Earlier this year, physician communications specialist Ron Harman King offered several suggestions to help physicians boost their online ratings, given that patients can form impressions about a practice from what they read on the internet. MedPage Today reached out to several doctors for their perspective on online ratings and whether they strive to improve them in their own practice.
Do you pay attention to your online ratings, and if so, how frequently do you check on them?
Kenneth Lin, MD, MPH, Georgetown University: I pay attention to online ratings from verified patients (for me, this would be either on my profile page on the Medstar website, or on ZocDoc where patients can also make appointments to see me). I don’t pay attention to ratings from random health rating sites where there’s no evidence that the patient even saw me (especially since I’m not the only Dr. Kenneth Lin who practices outpatient medicine in my area). I would say that I check these once a month on average, whenever I think about it (not on a scheduled basis).
Andrew T. Pavia, MD, FAAP, University of Utah: I check on them very rarely and do not take too much notice.
Thomas L. Schwenk, MD, University of Nevada in Reno: I answered based on my prior practice at the University of Michigan, and the fact that I would answer the same now if I was more actively practicing. I do not pay attention to my reviews, nor do I ever check them. The unselected and skewed nature of the patients who post such reviews makes it impossible to know what to make of them. Remember the well-known phenomenon that unhappy customers or clients tell 11 people about their unhappiness, and happy customers or clients only tell 3 about their satisfaction.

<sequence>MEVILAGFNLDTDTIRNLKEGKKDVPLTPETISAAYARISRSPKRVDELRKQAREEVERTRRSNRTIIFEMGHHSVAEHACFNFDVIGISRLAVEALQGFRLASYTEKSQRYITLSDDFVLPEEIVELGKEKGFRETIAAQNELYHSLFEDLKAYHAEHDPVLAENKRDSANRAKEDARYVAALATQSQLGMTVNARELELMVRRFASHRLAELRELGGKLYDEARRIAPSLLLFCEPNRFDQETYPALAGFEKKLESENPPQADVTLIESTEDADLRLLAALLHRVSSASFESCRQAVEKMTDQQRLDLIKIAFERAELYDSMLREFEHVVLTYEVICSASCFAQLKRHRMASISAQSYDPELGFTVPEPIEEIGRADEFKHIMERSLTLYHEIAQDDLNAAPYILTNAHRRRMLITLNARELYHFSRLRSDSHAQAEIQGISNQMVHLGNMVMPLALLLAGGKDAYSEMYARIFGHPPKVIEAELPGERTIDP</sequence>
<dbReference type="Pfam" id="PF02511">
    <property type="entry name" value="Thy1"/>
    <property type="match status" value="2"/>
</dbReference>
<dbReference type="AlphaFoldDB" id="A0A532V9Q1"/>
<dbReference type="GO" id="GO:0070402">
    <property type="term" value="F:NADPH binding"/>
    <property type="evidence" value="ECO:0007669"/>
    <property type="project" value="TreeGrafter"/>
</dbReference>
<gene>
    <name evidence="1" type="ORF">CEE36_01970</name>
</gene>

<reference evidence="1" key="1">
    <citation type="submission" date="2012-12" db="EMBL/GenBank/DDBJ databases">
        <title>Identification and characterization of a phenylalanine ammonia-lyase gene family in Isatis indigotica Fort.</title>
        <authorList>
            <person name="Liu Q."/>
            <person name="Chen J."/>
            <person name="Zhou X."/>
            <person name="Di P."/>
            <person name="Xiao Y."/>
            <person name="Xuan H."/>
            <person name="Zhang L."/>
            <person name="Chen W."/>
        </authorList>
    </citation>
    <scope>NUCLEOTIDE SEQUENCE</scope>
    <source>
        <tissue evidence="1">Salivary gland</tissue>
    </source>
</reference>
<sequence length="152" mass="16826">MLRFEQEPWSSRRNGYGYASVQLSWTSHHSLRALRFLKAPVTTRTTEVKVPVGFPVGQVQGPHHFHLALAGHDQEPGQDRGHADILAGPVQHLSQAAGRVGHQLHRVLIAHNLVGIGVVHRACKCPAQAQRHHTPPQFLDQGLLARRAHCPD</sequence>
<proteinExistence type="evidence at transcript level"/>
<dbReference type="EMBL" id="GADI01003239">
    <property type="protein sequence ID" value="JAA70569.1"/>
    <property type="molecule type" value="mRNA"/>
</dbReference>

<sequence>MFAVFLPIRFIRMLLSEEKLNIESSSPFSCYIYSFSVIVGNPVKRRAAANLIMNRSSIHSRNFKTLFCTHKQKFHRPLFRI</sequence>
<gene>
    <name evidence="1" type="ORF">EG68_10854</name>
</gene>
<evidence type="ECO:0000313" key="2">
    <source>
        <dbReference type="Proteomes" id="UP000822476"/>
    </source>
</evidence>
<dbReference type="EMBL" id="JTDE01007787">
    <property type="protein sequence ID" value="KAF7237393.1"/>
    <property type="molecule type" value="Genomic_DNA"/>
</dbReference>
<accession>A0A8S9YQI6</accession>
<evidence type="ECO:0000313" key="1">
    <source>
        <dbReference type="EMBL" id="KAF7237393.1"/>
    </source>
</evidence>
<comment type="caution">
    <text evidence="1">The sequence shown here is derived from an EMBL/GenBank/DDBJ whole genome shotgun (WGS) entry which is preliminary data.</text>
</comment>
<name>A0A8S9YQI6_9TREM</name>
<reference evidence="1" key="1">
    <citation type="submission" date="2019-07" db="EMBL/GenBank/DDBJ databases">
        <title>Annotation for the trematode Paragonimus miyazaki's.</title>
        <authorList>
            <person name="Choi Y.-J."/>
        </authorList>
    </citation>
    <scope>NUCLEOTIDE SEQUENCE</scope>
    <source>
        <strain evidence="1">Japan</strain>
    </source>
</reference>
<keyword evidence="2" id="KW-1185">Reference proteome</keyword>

If you happen to see a negative review of you or your practice, how do you handle it?
Lin: I don’t do anything with a single negative review, especially if I can’t verify that it’s actually from one of my patients. However, if I saw a pattern of several negative reviews, I would speak with our practice manager about addressing the general complaint/situation (e.g., waiting too long, rude staff, not returning phone calls, etc.).
Pavia: We have not had negative online comments to my knowledge, but I would see them as an opportunity to understand the issues and improve if necessary.
Schwenk: Were I to see a negative review, I would not respond. It is impossible to not appear defensive, unless, I suppose there was some clear error of fact or something that is so obviously wrong as to require a response. I am not sure what that would be exactly.
Do you take steps to improve your ratings, and if so, what are your key strategies (i.e., asking all patients to leave a review)?
Lin: I don’t try to artificially inflate my ratings by asking patients to leave good reviews. Ultimately, what leads to great ratings is providing great care — listening closely to patients, being sure to thoroughly address their concerns, and make sure that they leave the visit feeling that they’ve been heard and cared for.
Schwenk: I am old-fashioned and believe that the way a physician builds a practice is still one patient at a time by word-of-mouth. I am sure some patients make decisions based on online reviews, but I have little control over those compared to the control I have over delivering high-quality care and value to patients that I see face-to-face.
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